Now, first and foremost, the BHA have to be commended for their steward’s reports, which are published in a detailed and timely manner that makes them the standard setter in this regard in this part of the world.
In addition, while Hugo Palmer has since expressed frustration that efforts to make sure everything was in order were in his opinion stepped up by the raceday stewards on what is one of the biggest days of the year in British racing “as if they were looking to make an example of people”, he and indeed any other trainer that has nothing to hide should welcome such actions with open arms, as they are ultimately designed to catch cheaters.
The unwillingness of regulators to police their sports biggest stars on their biggest stages for fear of damaging headlines is what has led to the likes of cycling being dragged through the mud.
However, with all that being said, one can’t help but feel that this situation could have been handled better from a PR perspective. For those that are familiar with the strict rules with regard to a horse being administered any sort of substance on raceday no matter how innocent, the wording of the reports coupled with the fact that no further action was taken on the day strongly suggested that these were technical breaches rather than being anything sinister.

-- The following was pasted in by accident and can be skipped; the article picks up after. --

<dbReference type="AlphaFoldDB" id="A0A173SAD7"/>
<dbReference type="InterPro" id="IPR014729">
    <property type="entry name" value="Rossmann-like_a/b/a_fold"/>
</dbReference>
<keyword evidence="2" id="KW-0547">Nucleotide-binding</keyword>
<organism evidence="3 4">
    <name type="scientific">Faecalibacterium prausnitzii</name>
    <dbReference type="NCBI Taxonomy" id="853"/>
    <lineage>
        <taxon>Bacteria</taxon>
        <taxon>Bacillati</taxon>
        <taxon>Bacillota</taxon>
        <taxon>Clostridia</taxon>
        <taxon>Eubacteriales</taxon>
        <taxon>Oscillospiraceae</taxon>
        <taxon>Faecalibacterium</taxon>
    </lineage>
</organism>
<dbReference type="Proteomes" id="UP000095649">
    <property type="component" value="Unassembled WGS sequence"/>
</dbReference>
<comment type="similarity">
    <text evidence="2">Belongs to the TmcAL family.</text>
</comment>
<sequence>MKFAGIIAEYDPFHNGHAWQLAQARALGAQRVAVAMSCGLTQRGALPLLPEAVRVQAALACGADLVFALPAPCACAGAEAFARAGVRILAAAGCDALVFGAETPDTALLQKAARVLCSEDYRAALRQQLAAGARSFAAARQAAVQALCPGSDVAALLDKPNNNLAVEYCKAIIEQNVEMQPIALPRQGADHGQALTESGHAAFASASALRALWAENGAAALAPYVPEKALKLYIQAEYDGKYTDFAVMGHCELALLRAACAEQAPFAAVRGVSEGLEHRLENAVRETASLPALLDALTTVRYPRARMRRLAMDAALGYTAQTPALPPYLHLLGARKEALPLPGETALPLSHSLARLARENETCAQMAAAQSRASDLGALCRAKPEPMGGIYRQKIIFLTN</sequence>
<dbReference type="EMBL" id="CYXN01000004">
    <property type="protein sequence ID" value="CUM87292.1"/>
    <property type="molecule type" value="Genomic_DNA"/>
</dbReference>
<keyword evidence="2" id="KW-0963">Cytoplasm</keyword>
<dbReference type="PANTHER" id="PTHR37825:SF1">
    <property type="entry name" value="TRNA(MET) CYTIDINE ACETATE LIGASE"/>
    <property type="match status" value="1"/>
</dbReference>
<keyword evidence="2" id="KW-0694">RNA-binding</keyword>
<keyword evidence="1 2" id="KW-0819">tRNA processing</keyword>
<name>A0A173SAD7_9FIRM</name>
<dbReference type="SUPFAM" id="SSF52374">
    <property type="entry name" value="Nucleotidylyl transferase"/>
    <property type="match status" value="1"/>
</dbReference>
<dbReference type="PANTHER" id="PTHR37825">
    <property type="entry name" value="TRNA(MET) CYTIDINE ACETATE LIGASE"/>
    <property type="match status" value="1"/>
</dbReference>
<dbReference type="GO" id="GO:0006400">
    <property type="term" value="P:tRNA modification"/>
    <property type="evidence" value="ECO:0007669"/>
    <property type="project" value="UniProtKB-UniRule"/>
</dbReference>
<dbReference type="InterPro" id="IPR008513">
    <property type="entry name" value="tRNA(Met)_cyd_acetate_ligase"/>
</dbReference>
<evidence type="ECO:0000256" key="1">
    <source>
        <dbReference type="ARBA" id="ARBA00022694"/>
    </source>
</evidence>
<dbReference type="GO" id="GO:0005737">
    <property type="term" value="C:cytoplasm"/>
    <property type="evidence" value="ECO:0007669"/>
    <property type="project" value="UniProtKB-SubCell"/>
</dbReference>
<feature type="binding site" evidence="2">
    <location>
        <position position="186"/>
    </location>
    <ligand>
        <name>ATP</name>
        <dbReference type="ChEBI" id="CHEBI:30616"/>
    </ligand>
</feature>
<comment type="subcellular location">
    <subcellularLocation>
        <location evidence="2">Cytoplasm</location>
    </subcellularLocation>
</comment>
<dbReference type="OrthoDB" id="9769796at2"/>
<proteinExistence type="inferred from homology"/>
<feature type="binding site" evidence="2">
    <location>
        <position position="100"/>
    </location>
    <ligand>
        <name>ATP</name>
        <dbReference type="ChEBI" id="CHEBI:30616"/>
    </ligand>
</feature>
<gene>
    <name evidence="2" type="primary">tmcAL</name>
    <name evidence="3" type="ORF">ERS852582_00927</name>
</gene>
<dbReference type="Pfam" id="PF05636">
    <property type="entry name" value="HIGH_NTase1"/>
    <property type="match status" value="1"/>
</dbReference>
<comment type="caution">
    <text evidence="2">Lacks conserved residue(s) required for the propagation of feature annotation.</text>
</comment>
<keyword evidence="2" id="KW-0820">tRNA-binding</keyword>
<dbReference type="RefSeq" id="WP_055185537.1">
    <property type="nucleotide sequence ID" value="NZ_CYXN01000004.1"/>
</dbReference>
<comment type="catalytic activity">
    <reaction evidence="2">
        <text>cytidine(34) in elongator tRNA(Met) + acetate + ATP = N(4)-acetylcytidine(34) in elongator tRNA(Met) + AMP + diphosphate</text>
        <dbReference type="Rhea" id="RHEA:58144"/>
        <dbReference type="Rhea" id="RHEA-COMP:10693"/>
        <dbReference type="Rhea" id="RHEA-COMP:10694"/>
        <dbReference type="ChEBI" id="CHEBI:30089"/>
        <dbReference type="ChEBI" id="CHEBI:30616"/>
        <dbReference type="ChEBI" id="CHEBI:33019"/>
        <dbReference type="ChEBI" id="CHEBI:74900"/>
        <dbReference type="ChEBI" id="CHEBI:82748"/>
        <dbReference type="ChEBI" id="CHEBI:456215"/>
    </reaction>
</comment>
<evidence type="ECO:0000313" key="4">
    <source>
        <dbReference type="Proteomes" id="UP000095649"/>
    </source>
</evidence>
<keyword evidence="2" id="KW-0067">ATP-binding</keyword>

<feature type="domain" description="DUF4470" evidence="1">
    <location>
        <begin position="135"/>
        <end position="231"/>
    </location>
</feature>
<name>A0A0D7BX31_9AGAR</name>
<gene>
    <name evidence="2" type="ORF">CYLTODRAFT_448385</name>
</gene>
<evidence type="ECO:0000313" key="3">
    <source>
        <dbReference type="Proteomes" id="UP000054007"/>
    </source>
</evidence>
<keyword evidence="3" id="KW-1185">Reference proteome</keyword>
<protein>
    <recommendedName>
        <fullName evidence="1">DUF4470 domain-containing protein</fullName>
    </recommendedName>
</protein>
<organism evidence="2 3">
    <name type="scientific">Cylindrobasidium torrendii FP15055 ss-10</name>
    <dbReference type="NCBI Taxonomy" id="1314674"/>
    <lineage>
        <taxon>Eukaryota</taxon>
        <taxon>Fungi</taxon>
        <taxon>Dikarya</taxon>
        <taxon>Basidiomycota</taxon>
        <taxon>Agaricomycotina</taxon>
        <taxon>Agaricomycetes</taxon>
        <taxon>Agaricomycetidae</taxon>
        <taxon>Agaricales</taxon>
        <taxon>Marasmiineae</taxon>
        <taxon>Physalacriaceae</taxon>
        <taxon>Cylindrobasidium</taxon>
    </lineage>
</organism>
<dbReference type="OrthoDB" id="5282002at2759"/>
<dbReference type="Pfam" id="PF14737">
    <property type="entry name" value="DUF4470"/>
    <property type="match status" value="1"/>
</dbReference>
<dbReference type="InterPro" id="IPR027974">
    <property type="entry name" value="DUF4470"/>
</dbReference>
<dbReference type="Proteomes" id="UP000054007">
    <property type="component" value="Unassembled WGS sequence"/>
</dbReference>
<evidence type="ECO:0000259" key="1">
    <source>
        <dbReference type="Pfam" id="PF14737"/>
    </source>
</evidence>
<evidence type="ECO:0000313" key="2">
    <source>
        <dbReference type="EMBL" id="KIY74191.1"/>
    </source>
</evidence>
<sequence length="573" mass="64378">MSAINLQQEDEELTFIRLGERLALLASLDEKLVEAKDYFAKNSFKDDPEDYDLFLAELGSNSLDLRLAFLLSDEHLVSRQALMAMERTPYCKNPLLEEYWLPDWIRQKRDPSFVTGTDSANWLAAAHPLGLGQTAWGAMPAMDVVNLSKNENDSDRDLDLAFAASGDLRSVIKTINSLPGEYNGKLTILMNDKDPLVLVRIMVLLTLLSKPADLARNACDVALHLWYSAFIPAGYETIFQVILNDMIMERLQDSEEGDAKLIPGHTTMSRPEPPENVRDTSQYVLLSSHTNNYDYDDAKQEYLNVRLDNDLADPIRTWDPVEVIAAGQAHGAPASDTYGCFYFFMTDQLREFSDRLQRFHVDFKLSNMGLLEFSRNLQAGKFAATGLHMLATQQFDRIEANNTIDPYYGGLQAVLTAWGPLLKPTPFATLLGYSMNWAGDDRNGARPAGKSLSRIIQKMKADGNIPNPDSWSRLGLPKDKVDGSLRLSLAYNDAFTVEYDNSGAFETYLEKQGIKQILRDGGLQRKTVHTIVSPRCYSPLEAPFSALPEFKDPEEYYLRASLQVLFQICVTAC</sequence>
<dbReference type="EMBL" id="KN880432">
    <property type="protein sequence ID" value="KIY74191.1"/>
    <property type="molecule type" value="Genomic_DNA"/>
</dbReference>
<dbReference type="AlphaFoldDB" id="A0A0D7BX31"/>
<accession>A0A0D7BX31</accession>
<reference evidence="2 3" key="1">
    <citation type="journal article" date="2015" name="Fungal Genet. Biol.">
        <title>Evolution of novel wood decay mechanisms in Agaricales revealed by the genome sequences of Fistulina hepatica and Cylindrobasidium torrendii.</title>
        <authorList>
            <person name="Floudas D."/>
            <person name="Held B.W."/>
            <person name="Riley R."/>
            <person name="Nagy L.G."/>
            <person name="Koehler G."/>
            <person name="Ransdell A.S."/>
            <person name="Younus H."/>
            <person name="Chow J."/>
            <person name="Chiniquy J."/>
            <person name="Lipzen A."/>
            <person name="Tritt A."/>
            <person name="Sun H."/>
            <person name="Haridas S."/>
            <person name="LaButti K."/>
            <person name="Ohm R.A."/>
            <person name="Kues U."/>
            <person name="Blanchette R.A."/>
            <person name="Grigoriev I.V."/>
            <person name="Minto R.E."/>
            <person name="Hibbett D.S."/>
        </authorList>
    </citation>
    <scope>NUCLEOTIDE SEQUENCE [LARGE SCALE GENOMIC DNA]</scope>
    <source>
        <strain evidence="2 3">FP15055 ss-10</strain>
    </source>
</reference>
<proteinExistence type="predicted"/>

However, the vast majority of people reading such reports are unlikely to be intricately familiar with the rules and the wording of these reports were ambiguous enough to lead to widespread misunderstanding and insinuation of serious wrongdoing.
After the card had concluded, the BHA confirmed that the whole thing was essentially a storm in a teacup, with the substances involved being routine supplements/medications and that the issues were administrational/management oversights by the trainers involved rather than an attempt to cheat.
However, plenty of damage had already been done in a PR sense and if anything, it could have been worse had more media latched onto the story without knowing any better.